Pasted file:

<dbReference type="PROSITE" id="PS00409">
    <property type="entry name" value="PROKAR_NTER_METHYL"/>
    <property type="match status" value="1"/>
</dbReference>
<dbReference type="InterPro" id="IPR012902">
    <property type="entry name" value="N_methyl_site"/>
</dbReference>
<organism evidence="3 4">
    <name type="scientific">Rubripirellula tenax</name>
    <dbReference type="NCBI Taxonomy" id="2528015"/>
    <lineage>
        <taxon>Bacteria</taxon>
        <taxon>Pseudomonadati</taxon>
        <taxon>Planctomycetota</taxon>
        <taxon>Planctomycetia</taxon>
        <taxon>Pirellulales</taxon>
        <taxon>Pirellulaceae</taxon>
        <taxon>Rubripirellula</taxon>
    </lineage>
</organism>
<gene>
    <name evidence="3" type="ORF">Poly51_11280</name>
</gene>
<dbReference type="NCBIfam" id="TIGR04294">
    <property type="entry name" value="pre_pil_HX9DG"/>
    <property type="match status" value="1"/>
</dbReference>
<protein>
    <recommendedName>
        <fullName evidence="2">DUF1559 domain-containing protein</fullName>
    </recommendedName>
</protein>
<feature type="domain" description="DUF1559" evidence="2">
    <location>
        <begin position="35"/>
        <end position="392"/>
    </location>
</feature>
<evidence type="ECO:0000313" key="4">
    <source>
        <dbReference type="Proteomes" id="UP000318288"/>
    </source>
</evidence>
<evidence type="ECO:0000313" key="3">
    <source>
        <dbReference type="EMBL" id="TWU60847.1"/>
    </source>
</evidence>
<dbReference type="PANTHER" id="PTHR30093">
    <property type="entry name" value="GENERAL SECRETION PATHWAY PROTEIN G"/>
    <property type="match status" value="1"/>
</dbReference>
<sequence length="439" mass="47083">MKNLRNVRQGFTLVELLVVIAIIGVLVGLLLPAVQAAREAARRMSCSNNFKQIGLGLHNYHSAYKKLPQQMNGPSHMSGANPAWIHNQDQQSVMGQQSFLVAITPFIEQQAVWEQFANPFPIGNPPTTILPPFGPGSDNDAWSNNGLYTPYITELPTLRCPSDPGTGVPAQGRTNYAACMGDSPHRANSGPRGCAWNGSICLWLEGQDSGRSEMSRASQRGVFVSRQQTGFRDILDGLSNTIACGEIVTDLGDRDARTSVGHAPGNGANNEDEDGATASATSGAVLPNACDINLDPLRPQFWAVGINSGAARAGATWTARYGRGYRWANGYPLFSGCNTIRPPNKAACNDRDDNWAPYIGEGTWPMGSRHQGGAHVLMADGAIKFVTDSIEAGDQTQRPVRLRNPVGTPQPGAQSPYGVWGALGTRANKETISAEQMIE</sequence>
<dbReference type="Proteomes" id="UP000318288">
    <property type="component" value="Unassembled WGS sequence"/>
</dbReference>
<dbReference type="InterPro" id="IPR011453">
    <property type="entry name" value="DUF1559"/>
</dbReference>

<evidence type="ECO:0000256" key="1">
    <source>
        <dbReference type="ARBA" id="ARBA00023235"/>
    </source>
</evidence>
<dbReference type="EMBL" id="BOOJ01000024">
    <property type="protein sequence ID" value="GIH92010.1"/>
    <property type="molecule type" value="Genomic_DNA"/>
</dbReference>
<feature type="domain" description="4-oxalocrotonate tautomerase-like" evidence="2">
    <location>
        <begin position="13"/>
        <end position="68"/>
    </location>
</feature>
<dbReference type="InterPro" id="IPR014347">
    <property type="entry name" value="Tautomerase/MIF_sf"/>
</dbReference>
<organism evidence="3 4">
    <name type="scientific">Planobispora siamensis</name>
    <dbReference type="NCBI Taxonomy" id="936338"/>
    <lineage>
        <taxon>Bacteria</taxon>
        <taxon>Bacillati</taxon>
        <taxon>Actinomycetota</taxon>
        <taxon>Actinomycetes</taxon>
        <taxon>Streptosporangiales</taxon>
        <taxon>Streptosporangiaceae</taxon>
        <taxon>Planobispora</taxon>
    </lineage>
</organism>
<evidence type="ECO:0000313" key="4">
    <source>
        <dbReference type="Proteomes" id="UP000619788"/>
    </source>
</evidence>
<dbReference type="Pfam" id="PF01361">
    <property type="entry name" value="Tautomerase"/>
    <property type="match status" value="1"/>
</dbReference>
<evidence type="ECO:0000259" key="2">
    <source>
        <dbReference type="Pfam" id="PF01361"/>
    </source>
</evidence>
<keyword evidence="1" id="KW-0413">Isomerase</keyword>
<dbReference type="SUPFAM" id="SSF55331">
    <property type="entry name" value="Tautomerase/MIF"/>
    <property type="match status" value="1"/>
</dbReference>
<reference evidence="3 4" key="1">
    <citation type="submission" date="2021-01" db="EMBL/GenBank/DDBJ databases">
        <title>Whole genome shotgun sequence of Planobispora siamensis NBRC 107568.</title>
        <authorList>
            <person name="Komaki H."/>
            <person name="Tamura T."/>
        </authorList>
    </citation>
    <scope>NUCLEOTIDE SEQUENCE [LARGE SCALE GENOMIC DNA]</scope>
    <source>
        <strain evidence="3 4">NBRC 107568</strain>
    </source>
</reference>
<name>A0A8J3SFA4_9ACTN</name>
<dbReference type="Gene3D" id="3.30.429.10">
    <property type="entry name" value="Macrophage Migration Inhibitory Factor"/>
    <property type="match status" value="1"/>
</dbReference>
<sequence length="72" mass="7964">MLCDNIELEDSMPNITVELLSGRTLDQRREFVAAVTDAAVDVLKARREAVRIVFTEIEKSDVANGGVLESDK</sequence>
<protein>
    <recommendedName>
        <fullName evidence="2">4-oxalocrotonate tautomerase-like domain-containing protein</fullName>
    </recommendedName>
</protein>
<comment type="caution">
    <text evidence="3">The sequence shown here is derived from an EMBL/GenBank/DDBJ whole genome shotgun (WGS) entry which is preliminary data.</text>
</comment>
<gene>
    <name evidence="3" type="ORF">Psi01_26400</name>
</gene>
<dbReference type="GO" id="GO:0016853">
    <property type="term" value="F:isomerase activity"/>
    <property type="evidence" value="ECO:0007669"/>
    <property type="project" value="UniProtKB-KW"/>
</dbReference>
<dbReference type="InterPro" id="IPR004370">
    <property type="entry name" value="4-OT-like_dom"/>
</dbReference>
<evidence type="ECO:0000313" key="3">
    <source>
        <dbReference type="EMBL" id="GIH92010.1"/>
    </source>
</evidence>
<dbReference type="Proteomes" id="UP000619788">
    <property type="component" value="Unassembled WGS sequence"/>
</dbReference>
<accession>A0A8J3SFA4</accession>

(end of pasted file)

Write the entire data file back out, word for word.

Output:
<dbReference type="PROSITE" id="PS00409">
    <property type="entry name" value="PROKAR_NTER_METHYL"/>
    <property type="match status" value="1"/>
</dbReference>
<dbReference type="InterPro" id="IPR012902">
    <property type="entry name" value="N_methyl_site"/>
</dbReference>
<organism evidence="3 4">
    <name type="scientific">Rubripirellula tenax</name>
    <dbReference type="NCBI Taxonomy" id="2528015"/>
    <lineage>
        <taxon>Bacteria</taxon>
        <taxon>Pseudomonadati</taxon>
        <taxon>Planctomycetota</taxon>
        <taxon>Planctomycetia</taxon>
        <taxon>Pirellulales</taxon>
        <taxon>Pirellulaceae</taxon>
        <taxon>Rubripirellula</taxon>
    </lineage>
</organism>
<gene>
    <name evidence="3" type="ORF">Poly51_11280</name>
</gene>
<dbReference type="NCBIfam" id="TIGR04294">
    <property type="entry name" value="pre_pil_HX9DG"/>
    <property type="match status" value="1"/>
</dbReference>
<protein>
    <recommendedName>
        <fullName evidence="2">DUF1559 domain-containing protein</fullName>
    </recommendedName>
</protein>
<feature type="domain" description="DUF1559" evidence="2">
    <location>
        <begin position="35"/>
        <end position="392"/>
    </location>
</feature>
<evidence type="ECO:0000313" key="4">
    <source>
        <dbReference type="Proteomes" id="UP000318288"/>
    </source>
</evidence>
<evidence type="ECO:0000313" key="3">
    <source>
        <dbReference type="EMBL" id="TWU60847.1"/>
    </source>
</evidence>
<dbReference type="PANTHER" id="PTHR30093">
    <property type="entry name" value="GENERAL SECRETION PATHWAY PROTEIN G"/>
    <property type="match status" value="1"/>
</dbReference>
<sequence length="439" mass="47083">MKNLRNVRQGFTLVELLVVIAIIGVLVGLLLPAVQAAREAARRMSCSNNFKQIGLGLHNYHSAYKKLPQQMNGPSHMSGANPAWIHNQDQQSVMGQQSFLVAITPFIEQQAVWEQFANPFPIGNPPTTILPPFGPGSDNDAWSNNGLYTPYITELPTLRCPSDPGTGVPAQGRTNYAACMGDSPHRANSGPRGCAWNGSICLWLEGQDSGRSEMSRASQRGVFVSRQQTGFRDILDGLSNTIACGEIVTDLGDRDARTSVGHAPGNGANNEDEDGATASATSGAVLPNACDINLDPLRPQFWAVGINSGAARAGATWTARYGRGYRWANGYPLFSGCNTIRPPNKAACNDRDDNWAPYIGEGTWPMGSRHQGGAHVLMADGAIKFVTDSIEAGDQTQRPVRLRNPVGTPQPGAQSPYGVWGALGTRANKETISAEQMIE</sequence>
<dbReference type="Proteomes" id="UP000318288">
    <property type="component" value="Unassembled WGS sequence"/>
</dbReference>
<dbReference type="InterPro" id="IPR011453">
    <property type="entry name" value="DUF1559"/>
</dbReference>

<evidence type="ECO:0000256" key="1">
    <source>
        <dbReference type="ARBA" id="ARBA00023235"/>
    </source>
</evidence>
<dbReference type="EMBL" id="BOOJ01000024">
    <property type="protein sequence ID" value="GIH92010.1"/>
    <property type="molecule type" value="Genomic_DNA"/>
</dbReference>
<feature type="domain" description="4-oxalocrotonate tautomerase-like" evidence="2">
    <location>
        <begin position="13"/>
        <end position="68"/>
    </location>
</feature>
<dbReference type="InterPro" id="IPR014347">
    <property type="entry name" value="Tautomerase/MIF_sf"/>
</dbReference>
<organism evidence="3 4">
    <name type="scientific">Planobispora siamensis</name>
    <dbReference type="NCBI Taxonomy" id="936338"/>
    <lineage>
        <taxon>Bacteria</taxon>
        <taxon>Bacillati</taxon>
        <taxon>Actinomycetota</taxon>
        <taxon>Actinomycetes</taxon>
        <taxon>Streptosporangiales</taxon>
        <taxon>Streptosporangiaceae</taxon>
        <taxon>Planobispora</taxon>
    </lineage>
</organism>
<evidence type="ECO:0000313" key="4">
    <source>
        <dbReference type="Proteomes" id="UP000619788"/>
    </source>
</evidence>
<dbReference type="Pfam" id="PF01361">
    <property type="entry name" value="Tautomerase"/>
    <property type="match status" value="1"/>
</dbReference>
<evidence type="ECO:0000259" key="2">
    <source>
        <dbReference type="Pfam" id="PF01361"/>
    </source>
</evidence>
<keyword evidence="1" id="KW-0413">Isomerase</keyword>
<dbReference type="SUPFAM" id="SSF55331">
    <property type="entry name" value="Tautomerase/MIF"/>
    <property type="match status" value="1"/>
</dbReference>
<reference evidence="3 4" key="1">
    <citation type="submission" date="2021-01" db="EMBL/GenBank/DDBJ databases">
        <title>Whole genome shotgun sequence of Planobispora siamensis NBRC 107568.</title>
        <authorList>
            <person name="Komaki H."/>
            <person name="Tamura T."/>
        </authorList>
    </citation>
    <scope>NUCLEOTIDE SEQUENCE [LARGE SCALE GENOMIC DNA]</scope>
    <source>
        <strain evidence="3 4">NBRC 107568</strain>
    </source>
</reference>
<name>A0A8J3SFA4_9ACTN</name>
<dbReference type="Gene3D" id="3.30.429.10">
    <property type="entry name" value="Macrophage Migration Inhibitory Factor"/>
    <property type="match status" value="1"/>
</dbReference>
<sequence length="72" mass="7964">MLCDNIELEDSMPNITVELLSGRTLDQRREFVAAVTDAAVDVLKARREAVRIVFTEIEKSDVANGGVLESDK</sequence>
<protein>
    <recommendedName>
        <fullName evidence="2">4-oxalocrotonate tautomerase-like domain-containing protein</fullName>
    </recommendedName>
</protein>
<comment type="caution">
    <text evidence="3">The sequence shown here is derived from an EMBL/GenBank/DDBJ whole genome shotgun (WGS) entry which is preliminary data.</text>
</comment>
<gene>
    <name evidence="3" type="ORF">Psi01_26400</name>
</gene>
<dbReference type="GO" id="GO:0016853">
    <property type="term" value="F:isomerase activity"/>
    <property type="evidence" value="ECO:0007669"/>
    <property type="project" value="UniProtKB-KW"/>
</dbReference>
<dbReference type="InterPro" id="IPR004370">
    <property type="entry name" value="4-OT-like_dom"/>
</dbReference>
<evidence type="ECO:0000313" key="3">
    <source>
        <dbReference type="EMBL" id="GIH92010.1"/>
    </source>
</evidence>
<dbReference type="Proteomes" id="UP000619788">
    <property type="component" value="Unassembled WGS sequence"/>
</dbReference>
<accession>A0A8J3SFA4</accession>